In every discussion on the aims and objects of a Socialist Party some one is sure to bring up the objection that even if the Socialist Party were to conquer their opponents, and make an effort to establish their ideal as a political and social edifice, the difficulties which would arise out of the inability of the common people to understand the complexity of the social system they were called upon to administer, would infallibly produce the downfall of the new order. This objection is, it seems to us, rather far fetched in view of the circumstance that the majority of those who at the present day are entrusted with the work of organizing and administering the capitalist system are completely ignorant of every development of the system outside of their own particular sphere of employment.
It is not at all necessary that everyone, or even a very large number, of those engaged in labour should be able to give an intelligent account of the multifarious processes of production, nor yet that they should be qualified even to trace the passage of the commodities upon which they are employed through all their stages from the crudity of the raw material up to the perfection of the finished product as it eventually reaches the hands of the purchaser. It is only necessary that each worker should perform with due skill and scrupulosity his own allotted task; to the few required as organisers of industry may be left the work of adjusting and interlocking the parts. Even this latter function formidable as it may look when thus baldly stated may be reduced to a mere automatic function to be executed as a part of the routine work of a clerical staff.
Any person reflecting upon the mechanism of the capitalist system can readily perceive how little its most important arteries of commerce are dependent upon international organization, and how much upon the reciprocal action of the economic interests involved at first hand. Where the international organization of Socialism will indeed come into play it will come to smooth over and simplify many of the difficulties which are constantly arising under capitalism as a result of the clashing of personal interests. Hence the Socialist organization of industry will preserve the effectiveness due to the development of capitalism whilst entirely obviating the friction and disputes capitalist competition entails.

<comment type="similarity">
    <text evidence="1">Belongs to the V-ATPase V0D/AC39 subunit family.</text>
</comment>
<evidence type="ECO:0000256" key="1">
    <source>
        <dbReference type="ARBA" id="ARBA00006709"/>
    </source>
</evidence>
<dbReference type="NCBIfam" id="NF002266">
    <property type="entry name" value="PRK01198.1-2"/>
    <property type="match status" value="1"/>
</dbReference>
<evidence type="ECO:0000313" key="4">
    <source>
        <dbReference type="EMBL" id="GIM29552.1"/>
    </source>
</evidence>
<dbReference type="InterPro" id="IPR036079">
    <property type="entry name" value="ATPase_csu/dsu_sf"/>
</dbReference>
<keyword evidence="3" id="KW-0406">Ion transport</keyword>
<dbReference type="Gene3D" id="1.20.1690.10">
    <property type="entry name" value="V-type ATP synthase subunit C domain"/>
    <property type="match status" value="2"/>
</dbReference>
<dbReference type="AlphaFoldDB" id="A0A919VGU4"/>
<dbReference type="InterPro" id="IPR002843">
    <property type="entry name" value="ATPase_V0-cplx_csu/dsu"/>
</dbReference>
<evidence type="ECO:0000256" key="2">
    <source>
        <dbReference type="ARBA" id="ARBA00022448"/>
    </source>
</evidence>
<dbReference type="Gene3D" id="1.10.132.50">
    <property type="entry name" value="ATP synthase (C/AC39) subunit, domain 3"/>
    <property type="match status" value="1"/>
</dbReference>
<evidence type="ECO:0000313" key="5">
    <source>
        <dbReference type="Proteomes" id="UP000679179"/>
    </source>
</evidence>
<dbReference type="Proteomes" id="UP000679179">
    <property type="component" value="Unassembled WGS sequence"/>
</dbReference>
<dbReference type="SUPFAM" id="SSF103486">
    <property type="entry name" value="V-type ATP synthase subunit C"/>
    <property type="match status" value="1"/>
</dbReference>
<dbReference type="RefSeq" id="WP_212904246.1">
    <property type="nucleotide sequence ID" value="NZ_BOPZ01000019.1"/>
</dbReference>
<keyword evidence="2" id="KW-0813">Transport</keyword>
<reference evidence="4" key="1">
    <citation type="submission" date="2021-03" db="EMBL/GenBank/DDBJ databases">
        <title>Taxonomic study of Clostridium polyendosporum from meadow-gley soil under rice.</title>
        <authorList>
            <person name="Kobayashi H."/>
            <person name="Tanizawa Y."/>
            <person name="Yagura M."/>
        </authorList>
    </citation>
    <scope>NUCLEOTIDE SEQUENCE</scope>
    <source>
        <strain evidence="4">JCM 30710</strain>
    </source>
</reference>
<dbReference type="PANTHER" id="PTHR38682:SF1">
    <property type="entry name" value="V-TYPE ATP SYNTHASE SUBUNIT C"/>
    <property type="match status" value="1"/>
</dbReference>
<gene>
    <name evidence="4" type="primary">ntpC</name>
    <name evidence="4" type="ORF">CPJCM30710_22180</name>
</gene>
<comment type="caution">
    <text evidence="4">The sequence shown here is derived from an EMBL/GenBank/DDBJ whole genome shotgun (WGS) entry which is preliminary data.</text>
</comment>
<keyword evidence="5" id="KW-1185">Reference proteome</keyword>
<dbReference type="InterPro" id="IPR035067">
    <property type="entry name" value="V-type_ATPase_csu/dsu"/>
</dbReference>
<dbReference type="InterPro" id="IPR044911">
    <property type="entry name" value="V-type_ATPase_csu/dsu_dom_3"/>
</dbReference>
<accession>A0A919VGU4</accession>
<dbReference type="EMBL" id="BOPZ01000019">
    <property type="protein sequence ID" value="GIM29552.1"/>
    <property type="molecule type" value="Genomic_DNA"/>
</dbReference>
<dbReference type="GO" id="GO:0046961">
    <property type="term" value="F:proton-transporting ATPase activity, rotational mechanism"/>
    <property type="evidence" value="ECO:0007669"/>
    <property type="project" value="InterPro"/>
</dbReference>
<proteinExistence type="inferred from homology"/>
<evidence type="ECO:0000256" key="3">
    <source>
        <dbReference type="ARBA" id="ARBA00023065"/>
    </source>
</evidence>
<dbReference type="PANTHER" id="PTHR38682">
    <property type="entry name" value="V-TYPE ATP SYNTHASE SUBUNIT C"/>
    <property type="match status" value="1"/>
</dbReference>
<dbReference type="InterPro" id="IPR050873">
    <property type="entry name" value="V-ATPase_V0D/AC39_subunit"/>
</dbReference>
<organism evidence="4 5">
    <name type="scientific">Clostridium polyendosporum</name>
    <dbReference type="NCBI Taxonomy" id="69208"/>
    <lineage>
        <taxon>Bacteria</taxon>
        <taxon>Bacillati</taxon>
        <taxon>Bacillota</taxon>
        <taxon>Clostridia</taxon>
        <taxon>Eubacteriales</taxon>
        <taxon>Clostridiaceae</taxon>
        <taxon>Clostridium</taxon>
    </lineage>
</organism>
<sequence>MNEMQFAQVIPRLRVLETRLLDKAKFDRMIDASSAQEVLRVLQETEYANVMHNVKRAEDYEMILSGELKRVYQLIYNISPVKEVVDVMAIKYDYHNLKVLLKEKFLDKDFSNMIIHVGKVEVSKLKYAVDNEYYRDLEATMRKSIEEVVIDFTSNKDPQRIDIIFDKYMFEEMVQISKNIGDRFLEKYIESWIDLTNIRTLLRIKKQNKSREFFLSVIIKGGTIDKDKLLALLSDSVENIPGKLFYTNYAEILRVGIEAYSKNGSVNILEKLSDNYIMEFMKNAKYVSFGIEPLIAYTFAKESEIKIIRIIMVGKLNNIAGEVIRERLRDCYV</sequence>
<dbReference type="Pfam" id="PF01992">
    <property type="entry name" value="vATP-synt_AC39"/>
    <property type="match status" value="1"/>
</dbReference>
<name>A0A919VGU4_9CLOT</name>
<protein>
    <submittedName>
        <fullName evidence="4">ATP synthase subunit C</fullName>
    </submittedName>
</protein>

It is well also to remember the multitude of things which in civilised society we are all compelled to take upon trust at the word of others. It is safe to say that what is called 'progress,' or civilisation, would be impossible were each individual in the community, or even a majority, to insist upon acquiring a complete theoretical and technical mastery of, say, each new application of Science to the needs of life before consenting to allow its use. There are few persons nowadays who would shrink from trusting themselves to railway trains, even although in all but complete ignorance of the mechanism of the steam engine, signal-boxes, points, and brakes; we have had gas in our houses, shops, and public buildings for several generations, but to this day the number of those who really understand the processes of gas production, storage, and distribution are extraordinarily few, yet that does not prevent us using it despite its well known poisonous and explosive nature. And so we might go on enumerating many things in daily use the use of which involves risk to life which are accepted and freely utilised by people at large without stopping to acquire a perfect knowledge of their active principle.
Much the same might be said of the pretended wonderful and mysterious results to be attained under Socialism results too wonderful to be realised. In Socialism there is nothing so abnormal that its realization could exceed in strangeness things we see around us every day, and composedly accept with the greatest equanimity. In the proposition that the community can so arrange the work of production and distribution that plenty can be provided for every human being, there is nothing, in view of present day machinery, half so extraordinary as the fact that if a gentleman sitting down to dinner in Dublin sends a telegram to a friend in Australia that friend will have received said telegram before his Dublin correspondent could have finished the final course of his repast. The fact that people in Ireland were reading accounts of battles in South Africa, 7,000 miles off, while those battles were still in progress, is far more intrinsically wonderful than a system of society in which labour enjoys the product of its toil, and neither hereditary tyrants nor capitalist exploiters are tolerated.
If these stranger developments have been accepted whilst Socialism is still rejected, it is because the personal economic interests of the classes controlling the educative and governing forces of the world are in line with such developments, while the same personal economic interests of those classes are as directly opposed to Socialism. But the workers are in the majority, and their interests are in line with Socialism, which may, therefore, be realised as soon as they desire, and are resolute enough to put their desires into practice.